S-70A: U.S. Army UH-60L Black Hawk, UH-60Q DUSTOFF, MH-6
This upgrade, primarily in installed power, was needed to restore performance lost by the “A” model due to many weight increases during its 11-year production run of nearly 1000 units. During that period, the UH-60A model went through a maturing phase reflecting combat service experience combined with the rigors of high flight time and environmental stress particularly in the Middle East as well as other combat areas described in the UH-60A history accessible on this website.
With its increased power and strengthened cargo hook, the UH-60L
The Army’s operational and combat experience indicated the need for features and equipment that were not envisioned when the Black Hawk program began. In addition, service experience showed that the reliability and durability of certain aircraft systems needed to be improved. As equipment and features were added and components were strengthened, weight growth of the UH-60A began to degrade aircraft flight performance. The development of the UH-60L model to replace the “A” model was intended to restore that lost performance especially in hot and high ambient conditions by upgrading its propulsion system.
The UH-60A empty weight grew nearly one pound for every aircraft delivered essentially on a linear basis as
Each pound that was added reduced performance, particularly vertical climb capability and cruise speed, which finally fell below the Army’s minimum specification requirements of 450 fpm and 145 knots. The last UH-60A delivered weighed 11,253 lbs. against a specification weight that had also increased over the years to 11,284 lbs. reflecting the sum total all engineering change proposals and specification change notices issued since production started in 1976.
The power of the original T700-GE-700 engines was insufficient to achieve specification performance at that increased weight. Since higher power was needed to recover performance, the Army took advantage of the T700-GE401C engines developed by the Navy for the Seahawk program and created a version to power the new UH-60L model. Certain structural design changes were made in the propulsion system to accommodate the increased power.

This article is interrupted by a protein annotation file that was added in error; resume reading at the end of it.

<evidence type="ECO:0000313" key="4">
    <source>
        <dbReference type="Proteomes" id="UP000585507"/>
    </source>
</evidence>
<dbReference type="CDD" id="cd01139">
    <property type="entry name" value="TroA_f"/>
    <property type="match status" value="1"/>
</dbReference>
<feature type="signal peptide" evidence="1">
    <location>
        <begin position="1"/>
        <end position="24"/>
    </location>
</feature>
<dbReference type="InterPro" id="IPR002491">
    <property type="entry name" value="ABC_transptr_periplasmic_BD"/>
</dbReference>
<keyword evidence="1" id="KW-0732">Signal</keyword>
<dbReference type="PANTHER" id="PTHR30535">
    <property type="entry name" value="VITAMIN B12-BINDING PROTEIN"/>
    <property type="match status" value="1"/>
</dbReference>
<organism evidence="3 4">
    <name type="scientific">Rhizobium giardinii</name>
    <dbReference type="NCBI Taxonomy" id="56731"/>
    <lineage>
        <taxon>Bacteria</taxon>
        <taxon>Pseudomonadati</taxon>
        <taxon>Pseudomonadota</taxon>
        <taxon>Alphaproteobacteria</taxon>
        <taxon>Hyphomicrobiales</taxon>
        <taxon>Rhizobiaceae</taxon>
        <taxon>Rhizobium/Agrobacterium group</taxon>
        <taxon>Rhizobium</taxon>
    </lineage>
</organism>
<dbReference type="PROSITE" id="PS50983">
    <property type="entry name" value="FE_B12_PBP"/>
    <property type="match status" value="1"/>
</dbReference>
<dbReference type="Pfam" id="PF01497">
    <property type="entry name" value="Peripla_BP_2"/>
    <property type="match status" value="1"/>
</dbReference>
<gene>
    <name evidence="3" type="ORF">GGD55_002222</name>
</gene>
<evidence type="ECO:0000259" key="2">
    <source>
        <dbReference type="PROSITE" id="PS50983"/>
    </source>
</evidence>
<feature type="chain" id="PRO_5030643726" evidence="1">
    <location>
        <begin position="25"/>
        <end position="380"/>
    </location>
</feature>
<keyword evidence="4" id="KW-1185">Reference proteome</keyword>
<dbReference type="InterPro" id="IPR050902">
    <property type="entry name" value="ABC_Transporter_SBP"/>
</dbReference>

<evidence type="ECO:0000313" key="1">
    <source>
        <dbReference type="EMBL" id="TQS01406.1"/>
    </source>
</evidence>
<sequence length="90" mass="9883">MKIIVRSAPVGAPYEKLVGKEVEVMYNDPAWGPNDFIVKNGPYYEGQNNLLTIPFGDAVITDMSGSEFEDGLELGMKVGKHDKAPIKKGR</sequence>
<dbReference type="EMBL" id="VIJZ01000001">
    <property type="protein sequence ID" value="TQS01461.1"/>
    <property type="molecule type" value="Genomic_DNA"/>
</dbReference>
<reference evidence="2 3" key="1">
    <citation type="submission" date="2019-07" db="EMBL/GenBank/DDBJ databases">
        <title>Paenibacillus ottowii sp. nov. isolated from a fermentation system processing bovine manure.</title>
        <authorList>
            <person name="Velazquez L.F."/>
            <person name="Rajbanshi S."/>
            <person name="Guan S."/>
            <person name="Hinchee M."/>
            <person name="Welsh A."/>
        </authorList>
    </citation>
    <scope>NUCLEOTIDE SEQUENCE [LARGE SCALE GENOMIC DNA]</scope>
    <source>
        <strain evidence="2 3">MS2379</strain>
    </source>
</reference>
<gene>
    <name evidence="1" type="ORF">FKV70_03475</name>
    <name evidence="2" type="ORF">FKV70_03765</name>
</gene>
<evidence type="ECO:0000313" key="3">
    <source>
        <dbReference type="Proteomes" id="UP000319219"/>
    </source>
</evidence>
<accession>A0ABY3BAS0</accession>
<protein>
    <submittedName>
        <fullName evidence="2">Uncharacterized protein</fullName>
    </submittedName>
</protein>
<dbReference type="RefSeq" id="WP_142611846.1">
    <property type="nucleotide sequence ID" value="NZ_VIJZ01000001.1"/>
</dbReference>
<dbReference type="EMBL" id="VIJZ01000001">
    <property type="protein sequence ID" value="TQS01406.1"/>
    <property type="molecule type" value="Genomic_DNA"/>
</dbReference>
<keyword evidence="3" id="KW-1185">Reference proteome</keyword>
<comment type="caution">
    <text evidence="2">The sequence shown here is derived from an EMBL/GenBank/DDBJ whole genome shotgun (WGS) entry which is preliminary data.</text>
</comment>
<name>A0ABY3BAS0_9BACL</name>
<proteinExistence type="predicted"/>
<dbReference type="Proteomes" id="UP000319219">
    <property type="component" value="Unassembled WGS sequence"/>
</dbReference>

With this substantial power increase, the UH-60L not only recovered performance lost by a decade of weight increases but it provided performance margins that extended mission capabilities much above the “A” model. For example, external load capacity increased from 8,000 to 9,000 pounds permitting the “L” model to transport many artillery weapons and vehicles that could not be carried by the “A” model. This increased performance also permitted development of much more advanced MEDEVAC models in addition to configurations tailored to the U.S. Army Special Forces and U.S. Air Force Special Operations Command as described below under Related Models.
General Arrangement Drawing
The External Stores Support System (ESSS) enabled all Black Hawk models to carry a wide variety
General Characteristics and Performance
The performance and specifications presented below accurately describe the UH-60L model at a point in time. Some variation to these data can be expected as a result of subsequent engine power rating changes and aircraft design changes.